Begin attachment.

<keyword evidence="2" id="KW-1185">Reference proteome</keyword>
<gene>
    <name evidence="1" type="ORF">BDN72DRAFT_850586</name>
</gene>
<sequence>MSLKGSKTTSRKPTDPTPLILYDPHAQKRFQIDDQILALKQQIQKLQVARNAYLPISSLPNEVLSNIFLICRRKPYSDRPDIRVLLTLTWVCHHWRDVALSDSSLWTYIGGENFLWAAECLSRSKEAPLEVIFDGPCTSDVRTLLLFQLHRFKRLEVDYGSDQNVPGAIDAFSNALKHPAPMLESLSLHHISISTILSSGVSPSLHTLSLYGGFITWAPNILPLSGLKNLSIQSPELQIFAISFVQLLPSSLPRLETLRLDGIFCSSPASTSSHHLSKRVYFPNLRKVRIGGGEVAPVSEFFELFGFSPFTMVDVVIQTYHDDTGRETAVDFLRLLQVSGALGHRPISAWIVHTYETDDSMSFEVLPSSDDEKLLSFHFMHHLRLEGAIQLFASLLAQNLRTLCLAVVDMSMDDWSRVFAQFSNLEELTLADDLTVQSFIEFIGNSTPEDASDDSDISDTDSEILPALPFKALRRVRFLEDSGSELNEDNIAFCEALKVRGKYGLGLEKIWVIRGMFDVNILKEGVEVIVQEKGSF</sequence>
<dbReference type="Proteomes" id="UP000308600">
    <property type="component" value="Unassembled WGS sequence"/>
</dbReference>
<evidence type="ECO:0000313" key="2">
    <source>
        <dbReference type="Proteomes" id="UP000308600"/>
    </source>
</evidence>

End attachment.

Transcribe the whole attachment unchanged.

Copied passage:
<keyword evidence="2" id="KW-1185">Reference proteome</keyword>
<gene>
    <name evidence="1" type="ORF">BDN72DRAFT_850586</name>
</gene>
<sequence>MSLKGSKTTSRKPTDPTPLILYDPHAQKRFQIDDQILALKQQIQKLQVARNAYLPISSLPNEVLSNIFLICRRKPYSDRPDIRVLLTLTWVCHHWRDVALSDSSLWTYIGGENFLWAAECLSRSKEAPLEVIFDGPCTSDVRTLLLFQLHRFKRLEVDYGSDQNVPGAIDAFSNALKHPAPMLESLSLHHISISTILSSGVSPSLHTLSLYGGFITWAPNILPLSGLKNLSIQSPELQIFAISFVQLLPSSLPRLETLRLDGIFCSSPASTSSHHLSKRVYFPNLRKVRIGGGEVAPVSEFFELFGFSPFTMVDVVIQTYHDDTGRETAVDFLRLLQVSGALGHRPISAWIVHTYETDDSMSFEVLPSSDDEKLLSFHFMHHLRLEGAIQLFASLLAQNLRTLCLAVVDMSMDDWSRVFAQFSNLEELTLADDLTVQSFIEFIGNSTPEDASDDSDISDTDSEILPALPFKALRRVRFLEDSGSELNEDNIAFCEALKVRGKYGLGLEKIWVIRGMFDVNILKEGVEVIVQEKGSF</sequence>
<dbReference type="Proteomes" id="UP000308600">
    <property type="component" value="Unassembled WGS sequence"/>
</dbReference>
<evidence type="ECO:0000313" key="2">
    <source>
        <dbReference type="Proteomes" id="UP000308600"/>
    </source>
</evidence>